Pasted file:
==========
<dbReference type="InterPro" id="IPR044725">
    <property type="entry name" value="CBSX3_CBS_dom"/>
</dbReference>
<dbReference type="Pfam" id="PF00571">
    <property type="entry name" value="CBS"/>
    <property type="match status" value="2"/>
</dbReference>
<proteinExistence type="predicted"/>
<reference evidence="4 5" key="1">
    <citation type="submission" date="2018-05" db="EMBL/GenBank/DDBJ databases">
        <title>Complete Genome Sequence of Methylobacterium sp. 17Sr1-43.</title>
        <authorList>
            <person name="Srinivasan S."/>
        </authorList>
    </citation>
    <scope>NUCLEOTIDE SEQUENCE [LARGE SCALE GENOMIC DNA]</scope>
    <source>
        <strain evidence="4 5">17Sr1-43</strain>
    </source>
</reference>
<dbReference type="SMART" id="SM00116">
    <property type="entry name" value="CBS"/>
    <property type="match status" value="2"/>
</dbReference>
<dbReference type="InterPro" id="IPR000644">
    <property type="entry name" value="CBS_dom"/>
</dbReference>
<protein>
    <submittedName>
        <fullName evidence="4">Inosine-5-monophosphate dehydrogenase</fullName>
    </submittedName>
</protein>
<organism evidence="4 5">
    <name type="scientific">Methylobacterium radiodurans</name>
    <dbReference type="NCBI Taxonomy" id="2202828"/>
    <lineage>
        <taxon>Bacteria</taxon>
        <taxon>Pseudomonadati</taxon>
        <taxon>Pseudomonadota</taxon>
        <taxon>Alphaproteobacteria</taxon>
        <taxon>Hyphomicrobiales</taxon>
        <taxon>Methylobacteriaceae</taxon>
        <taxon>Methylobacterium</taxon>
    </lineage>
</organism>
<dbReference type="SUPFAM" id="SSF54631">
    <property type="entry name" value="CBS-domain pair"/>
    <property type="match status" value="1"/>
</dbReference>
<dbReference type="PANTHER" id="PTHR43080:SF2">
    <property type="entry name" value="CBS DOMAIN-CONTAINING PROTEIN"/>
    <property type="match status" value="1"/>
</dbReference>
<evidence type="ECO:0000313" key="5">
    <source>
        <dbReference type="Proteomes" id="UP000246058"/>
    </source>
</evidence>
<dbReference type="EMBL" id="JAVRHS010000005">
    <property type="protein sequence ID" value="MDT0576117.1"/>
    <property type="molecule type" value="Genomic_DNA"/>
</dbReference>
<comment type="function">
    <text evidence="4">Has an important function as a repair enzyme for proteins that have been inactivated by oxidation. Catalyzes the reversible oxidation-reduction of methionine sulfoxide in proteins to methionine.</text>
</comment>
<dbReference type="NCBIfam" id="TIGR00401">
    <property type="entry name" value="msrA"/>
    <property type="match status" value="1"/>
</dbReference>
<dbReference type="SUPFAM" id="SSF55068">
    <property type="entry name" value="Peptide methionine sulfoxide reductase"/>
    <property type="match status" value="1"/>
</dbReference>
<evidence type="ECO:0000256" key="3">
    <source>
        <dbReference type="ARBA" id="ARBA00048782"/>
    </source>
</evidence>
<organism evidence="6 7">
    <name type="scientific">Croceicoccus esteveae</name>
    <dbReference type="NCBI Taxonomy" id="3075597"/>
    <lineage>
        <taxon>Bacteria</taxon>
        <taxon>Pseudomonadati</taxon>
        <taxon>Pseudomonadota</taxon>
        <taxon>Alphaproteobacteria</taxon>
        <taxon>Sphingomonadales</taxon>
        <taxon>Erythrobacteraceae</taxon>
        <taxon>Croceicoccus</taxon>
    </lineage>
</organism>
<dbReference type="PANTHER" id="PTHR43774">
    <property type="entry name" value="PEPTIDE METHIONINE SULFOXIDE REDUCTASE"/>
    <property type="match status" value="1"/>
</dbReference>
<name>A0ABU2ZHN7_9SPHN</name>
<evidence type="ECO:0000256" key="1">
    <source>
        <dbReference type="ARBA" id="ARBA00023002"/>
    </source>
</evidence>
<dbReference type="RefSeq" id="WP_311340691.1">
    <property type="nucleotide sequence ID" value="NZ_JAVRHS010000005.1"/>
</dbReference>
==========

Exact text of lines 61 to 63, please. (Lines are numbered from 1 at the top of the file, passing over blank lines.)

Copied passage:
    <property type="molecule type" value="Genomic_DNA"/>
</dbReference>
<comment type="function">